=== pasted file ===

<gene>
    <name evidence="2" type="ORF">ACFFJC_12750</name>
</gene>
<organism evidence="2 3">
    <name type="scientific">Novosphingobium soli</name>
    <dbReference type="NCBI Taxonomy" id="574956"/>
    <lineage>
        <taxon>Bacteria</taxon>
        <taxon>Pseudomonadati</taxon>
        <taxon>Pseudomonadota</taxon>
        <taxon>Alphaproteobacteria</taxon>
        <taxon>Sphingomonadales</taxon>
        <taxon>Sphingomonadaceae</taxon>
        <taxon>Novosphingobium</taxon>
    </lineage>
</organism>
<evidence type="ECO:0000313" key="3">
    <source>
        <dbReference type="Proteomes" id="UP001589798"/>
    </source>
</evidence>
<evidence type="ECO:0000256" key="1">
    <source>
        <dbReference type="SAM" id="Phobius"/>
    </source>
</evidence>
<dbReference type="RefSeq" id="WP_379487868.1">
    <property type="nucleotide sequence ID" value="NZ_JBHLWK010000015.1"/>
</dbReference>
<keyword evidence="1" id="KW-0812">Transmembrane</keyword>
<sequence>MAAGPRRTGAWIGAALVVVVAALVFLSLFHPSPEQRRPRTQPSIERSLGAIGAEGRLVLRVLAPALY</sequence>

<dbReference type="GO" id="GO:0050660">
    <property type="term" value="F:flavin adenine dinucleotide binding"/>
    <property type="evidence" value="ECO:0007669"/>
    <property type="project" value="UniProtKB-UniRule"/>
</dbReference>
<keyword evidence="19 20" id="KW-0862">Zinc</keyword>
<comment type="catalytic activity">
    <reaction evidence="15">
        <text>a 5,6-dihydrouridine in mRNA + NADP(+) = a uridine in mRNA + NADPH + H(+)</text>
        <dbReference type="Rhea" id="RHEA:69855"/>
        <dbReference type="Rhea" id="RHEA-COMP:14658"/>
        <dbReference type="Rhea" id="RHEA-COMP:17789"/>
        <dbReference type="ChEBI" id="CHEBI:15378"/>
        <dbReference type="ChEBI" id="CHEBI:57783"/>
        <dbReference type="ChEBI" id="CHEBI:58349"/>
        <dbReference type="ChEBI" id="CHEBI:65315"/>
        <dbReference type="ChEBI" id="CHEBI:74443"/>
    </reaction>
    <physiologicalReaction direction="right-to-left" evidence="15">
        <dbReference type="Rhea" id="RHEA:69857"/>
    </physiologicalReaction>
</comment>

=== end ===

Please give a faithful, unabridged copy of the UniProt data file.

<gene>
    <name evidence="2" type="ORF">ACFFJC_12750</name>
</gene>
<organism evidence="2 3">
    <name type="scientific">Novosphingobium soli</name>
    <dbReference type="NCBI Taxonomy" id="574956"/>
    <lineage>
        <taxon>Bacteria</taxon>
        <taxon>Pseudomonadati</taxon>
        <taxon>Pseudomonadota</taxon>
        <taxon>Alphaproteobacteria</taxon>
        <taxon>Sphingomonadales</taxon>
        <taxon>Sphingomonadaceae</taxon>
        <taxon>Novosphingobium</taxon>
    </lineage>
</organism>
<evidence type="ECO:0000313" key="3">
    <source>
        <dbReference type="Proteomes" id="UP001589798"/>
    </source>
</evidence>
<evidence type="ECO:0000256" key="1">
    <source>
        <dbReference type="SAM" id="Phobius"/>
    </source>
</evidence>
<dbReference type="RefSeq" id="WP_379487868.1">
    <property type="nucleotide sequence ID" value="NZ_JBHLWK010000015.1"/>
</dbReference>
<keyword evidence="1" id="KW-0812">Transmembrane</keyword>
<sequence>MAAGPRRTGAWIGAALVVVVAALVFLSLFHPSPEQRRPRTQPSIERSLGAIGAEGRLVLRVLAPALY</sequence>

<dbReference type="GO" id="GO:0050660">
    <property type="term" value="F:flavin adenine dinucleotide binding"/>
    <property type="evidence" value="ECO:0007669"/>
    <property type="project" value="UniProtKB-UniRule"/>
</dbReference>
<keyword evidence="19 20" id="KW-0862">Zinc</keyword>
<comment type="catalytic activity">
    <reaction evidence="15">
        <text>a 5,6-dihydrouridine in mRNA + NADP(+) = a uridine in mRNA + NADPH + H(+)</text>
        <dbReference type="Rhea" id="RHEA:69855"/>
        <dbReference type="Rhea" id="RHEA-COMP:14658"/>
        <dbReference type="Rhea" id="RHEA-COMP:17789"/>
        <dbReference type="ChEBI" id="CHEBI:15378"/>
        <dbReference type="ChEBI" id="CHEBI:57783"/>
        <dbReference type="ChEBI" id="CHEBI:58349"/>
        <dbReference type="ChEBI" id="CHEBI:65315"/>
        <dbReference type="ChEBI" id="CHEBI:74443"/>
    </reaction>
    <physiologicalReaction direction="right-to-left" evidence="15">
        <dbReference type="Rhea" id="RHEA:69857"/>
    </physiologicalReaction>
</comment>